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Boys education failure continues to be ignored

Friday, 30 May 2008

Boys education failure continues to be ignored

United Future deputy leader Judy Turner says that the education gap between girls and boys demands immediate action. Her comments follow a report showing that boys are behind at every level in reading and writing, and that more needs to be done to provide a male-friendly learning environment.

The report found:

* There is no difference in the rate of truancy for boys and girls, but significantly more boys, Mâori and Pasifika boys in particular, are stood-down and suspended; are excluded or expelled; and gain early leaving exemptions.

* Females are more likely than males to gain an NCEA qualification at all levels.

* Females tend to stay at school longer and leave school with higher attainment levels than males.

* Males are more likely than females to leave school with little or no formal qualification but this difference has decreased over recent years.

“A huge percentage of boys arrive at intermediate or high school already years behind their appropriate reading age. This is inexcusable – their reading problems are holding them back in their other subjects too and they often never recover,” says Mrs Turner.

“The fact that there was a concerning gender gap five years ago, and that there still is now should not be any relief to the Minister. Does he find this gap acceptable as long as it doesn’t get wider?”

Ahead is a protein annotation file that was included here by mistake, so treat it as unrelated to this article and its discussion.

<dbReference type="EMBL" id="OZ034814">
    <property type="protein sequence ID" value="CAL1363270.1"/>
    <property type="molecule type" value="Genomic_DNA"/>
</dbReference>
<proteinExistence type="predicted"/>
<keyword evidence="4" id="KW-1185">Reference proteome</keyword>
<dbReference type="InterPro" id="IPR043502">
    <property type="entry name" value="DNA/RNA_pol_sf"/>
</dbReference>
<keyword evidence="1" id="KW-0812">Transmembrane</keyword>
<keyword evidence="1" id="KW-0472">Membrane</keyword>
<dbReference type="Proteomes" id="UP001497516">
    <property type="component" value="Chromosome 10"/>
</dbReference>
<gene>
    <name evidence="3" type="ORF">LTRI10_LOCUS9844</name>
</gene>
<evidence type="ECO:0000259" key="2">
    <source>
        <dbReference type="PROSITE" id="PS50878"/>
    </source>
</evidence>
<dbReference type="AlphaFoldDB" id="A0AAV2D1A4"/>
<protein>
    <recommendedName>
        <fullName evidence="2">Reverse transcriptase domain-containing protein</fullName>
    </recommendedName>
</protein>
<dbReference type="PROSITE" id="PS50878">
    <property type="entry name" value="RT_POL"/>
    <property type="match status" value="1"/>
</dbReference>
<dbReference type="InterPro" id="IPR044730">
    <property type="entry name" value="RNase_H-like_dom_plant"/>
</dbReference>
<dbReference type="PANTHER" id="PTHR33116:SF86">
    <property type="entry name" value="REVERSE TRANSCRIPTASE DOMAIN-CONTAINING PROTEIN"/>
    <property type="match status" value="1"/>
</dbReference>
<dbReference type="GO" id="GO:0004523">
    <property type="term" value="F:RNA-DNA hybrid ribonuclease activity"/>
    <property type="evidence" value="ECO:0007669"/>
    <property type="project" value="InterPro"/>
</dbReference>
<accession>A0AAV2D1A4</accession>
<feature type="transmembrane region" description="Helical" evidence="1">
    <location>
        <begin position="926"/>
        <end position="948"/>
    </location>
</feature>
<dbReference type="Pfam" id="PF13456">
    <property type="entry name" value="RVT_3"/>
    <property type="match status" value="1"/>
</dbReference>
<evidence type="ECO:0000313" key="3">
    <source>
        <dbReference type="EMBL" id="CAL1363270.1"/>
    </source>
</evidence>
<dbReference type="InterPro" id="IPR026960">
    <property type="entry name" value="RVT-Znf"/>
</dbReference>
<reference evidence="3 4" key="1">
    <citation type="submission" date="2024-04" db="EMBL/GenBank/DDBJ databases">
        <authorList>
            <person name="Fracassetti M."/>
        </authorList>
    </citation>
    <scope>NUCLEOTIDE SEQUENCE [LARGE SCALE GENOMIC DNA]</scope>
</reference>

After five years of NCEA system, the gender gap measured 10-12 percent in favour of girls. That means for every six girls in New Zealand schools, only five boys pass NCEA level 1.

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“Boys need more attention and the system needs to change to better accommodate the needs of boys at a young age. The flow on effect at University level is obvious and of great concern.

Figures show that 44% more young women than men were enrolled for bachelor degrees. The statistics for Maori is even more concerning, with only 34% of Maori university graduates male, compared to 66% female

“For a start, we desperately need male teachers in primary schools to provide both quality care and education, and provide positive male role models for our young children," said Mrs Turner, a former primary teacher.

"Nationally, only 18% of all primary school teachers were male for the years 2003-2006, down from 19% in 2002.

“This is a huge problem that has not been adequately addressed or acknowledged by the Ministry or the Government. I challenge the Minister to publicly acknowledge that we have a problem in our education system that adversely affects boys, and to commit to finding solutions,” says Mrs Turner.

ENDS

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